Posted by: Chris Davis | February 25, 2011

4 Pistons + 2 Cylinders = Efficiency

I know what you are thinking…did I just read that correctly?  Does that say four pistons and two cylinders?  Indeed it does.  As many of us anxiously await the arrival of the certified big bore Deltahawk Diesel engines that could potentially raise the standard for comparing piston powerplants to new heights, others of us continue to keep our eyes on a revolutionary new design that has the potential to change the standard altogether.

Enter the Opposed Piston Opposed Cylinder engine…OPOC for short.  This revolutionary new design is still in it’s infancy, but is quickly gaining speed and making itself known in the military world.  In short, the engine uses two pistons opposing each in one cylinder to create the combustion chamber which maximizes the power output based on the 2-stroke principle.  Because of the opposed piston design the push / pull forces on the piston rods and crankshaft associated with conventional engine design is eliminated entirely allowing for lighter construction materials.  Lighter weight materials providing more power with less wear & tear on a reduced fuel consumption…sounds too good to be true, but it appears to be a possibility.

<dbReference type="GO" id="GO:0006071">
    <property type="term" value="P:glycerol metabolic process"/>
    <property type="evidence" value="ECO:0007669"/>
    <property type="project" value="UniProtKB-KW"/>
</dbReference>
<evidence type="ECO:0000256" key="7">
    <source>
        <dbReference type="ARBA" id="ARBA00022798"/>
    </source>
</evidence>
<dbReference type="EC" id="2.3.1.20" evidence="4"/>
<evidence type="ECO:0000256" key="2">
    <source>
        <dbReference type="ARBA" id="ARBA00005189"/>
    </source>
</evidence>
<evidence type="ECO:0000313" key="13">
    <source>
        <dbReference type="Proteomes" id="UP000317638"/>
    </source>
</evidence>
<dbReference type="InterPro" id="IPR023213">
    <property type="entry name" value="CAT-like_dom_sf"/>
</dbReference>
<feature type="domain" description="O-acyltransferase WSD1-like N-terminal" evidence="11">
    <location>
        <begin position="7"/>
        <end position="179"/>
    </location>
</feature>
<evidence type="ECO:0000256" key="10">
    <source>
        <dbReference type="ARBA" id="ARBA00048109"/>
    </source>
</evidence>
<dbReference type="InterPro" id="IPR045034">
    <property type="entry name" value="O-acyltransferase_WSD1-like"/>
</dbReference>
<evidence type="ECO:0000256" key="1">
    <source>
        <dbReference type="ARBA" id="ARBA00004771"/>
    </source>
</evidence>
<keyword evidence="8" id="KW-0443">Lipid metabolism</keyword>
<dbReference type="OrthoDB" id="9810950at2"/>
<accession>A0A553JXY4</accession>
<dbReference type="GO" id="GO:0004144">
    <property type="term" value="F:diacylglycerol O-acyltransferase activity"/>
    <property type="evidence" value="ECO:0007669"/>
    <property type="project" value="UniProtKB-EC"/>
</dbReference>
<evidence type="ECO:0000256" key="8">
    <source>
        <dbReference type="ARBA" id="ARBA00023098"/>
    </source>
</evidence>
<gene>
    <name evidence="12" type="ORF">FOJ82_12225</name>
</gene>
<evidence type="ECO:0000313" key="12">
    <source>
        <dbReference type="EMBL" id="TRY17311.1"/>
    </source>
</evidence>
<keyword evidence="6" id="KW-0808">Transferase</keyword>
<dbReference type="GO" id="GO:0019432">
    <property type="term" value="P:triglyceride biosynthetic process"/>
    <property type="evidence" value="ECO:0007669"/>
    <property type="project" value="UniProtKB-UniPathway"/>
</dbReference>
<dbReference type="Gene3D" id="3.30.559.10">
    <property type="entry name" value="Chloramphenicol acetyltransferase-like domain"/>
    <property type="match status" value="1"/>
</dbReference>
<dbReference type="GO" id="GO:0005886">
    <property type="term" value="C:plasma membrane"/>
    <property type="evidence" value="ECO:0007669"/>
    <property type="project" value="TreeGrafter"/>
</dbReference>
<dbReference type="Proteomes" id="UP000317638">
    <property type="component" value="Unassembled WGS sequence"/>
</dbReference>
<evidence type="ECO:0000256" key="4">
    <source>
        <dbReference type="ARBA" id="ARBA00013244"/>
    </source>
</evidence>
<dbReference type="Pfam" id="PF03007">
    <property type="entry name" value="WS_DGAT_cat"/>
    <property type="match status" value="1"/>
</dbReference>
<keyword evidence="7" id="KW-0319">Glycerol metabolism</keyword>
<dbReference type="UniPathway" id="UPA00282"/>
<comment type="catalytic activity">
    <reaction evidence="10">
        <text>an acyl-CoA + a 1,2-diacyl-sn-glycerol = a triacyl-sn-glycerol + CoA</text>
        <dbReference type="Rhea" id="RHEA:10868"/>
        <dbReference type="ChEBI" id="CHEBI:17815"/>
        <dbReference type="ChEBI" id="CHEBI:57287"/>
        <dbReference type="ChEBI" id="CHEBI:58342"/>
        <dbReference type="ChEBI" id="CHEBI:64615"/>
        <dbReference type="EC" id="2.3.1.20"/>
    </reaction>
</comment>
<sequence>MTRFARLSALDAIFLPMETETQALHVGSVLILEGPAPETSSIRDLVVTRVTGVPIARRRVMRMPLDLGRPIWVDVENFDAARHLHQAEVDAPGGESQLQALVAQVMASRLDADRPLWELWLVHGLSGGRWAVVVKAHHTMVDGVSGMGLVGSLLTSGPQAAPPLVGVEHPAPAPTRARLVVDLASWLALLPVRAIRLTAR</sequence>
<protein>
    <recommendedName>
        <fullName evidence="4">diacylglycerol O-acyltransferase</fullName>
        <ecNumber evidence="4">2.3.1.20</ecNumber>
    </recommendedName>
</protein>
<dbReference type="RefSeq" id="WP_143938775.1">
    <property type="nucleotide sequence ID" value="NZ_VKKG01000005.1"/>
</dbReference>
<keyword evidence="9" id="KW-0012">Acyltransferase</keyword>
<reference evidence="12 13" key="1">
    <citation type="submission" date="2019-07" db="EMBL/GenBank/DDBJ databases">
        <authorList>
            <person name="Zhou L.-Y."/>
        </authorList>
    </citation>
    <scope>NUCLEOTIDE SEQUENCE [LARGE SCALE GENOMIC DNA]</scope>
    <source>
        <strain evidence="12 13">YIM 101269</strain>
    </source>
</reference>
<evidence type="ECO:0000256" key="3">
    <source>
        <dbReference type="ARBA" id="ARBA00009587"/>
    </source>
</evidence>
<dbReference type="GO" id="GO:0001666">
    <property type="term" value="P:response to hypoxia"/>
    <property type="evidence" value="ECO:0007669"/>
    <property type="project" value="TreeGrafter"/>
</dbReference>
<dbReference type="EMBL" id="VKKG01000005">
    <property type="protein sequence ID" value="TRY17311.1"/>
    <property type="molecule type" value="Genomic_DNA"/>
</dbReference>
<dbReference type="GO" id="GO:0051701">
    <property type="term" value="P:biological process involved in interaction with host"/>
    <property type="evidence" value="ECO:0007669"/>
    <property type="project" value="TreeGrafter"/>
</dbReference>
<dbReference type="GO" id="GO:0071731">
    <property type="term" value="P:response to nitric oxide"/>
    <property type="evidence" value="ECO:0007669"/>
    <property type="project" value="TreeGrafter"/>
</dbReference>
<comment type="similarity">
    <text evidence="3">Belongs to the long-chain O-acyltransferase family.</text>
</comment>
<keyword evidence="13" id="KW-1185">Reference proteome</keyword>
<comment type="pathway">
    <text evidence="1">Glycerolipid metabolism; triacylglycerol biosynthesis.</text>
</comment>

Rather than run the risk of confusing you with the details I invite you to view the following clip and think about the potential possibilities that this could provide for aviation.  This concept could be a game changer in the world of piston powerplants, or it could fail to leave the test stand.  Either way it is good to see innovation being put to the test and stepping into the previously unknown in the interest of efficiency and improvement.


  1. Could you please give me some information if we can use this engine in Aircraft? and when?

    • At this point the engine is still in the design and testing phase as far as I know. If it progresses to a point where it will make a viable aircraft engine I would not expect it to be available for a few more years. It seems to be a noteworthy design that has some great potential…so much so that Bill Gates and Vinod Khosla have become investors to further R&D of the design.

      Here is a link to quite a bit more info:

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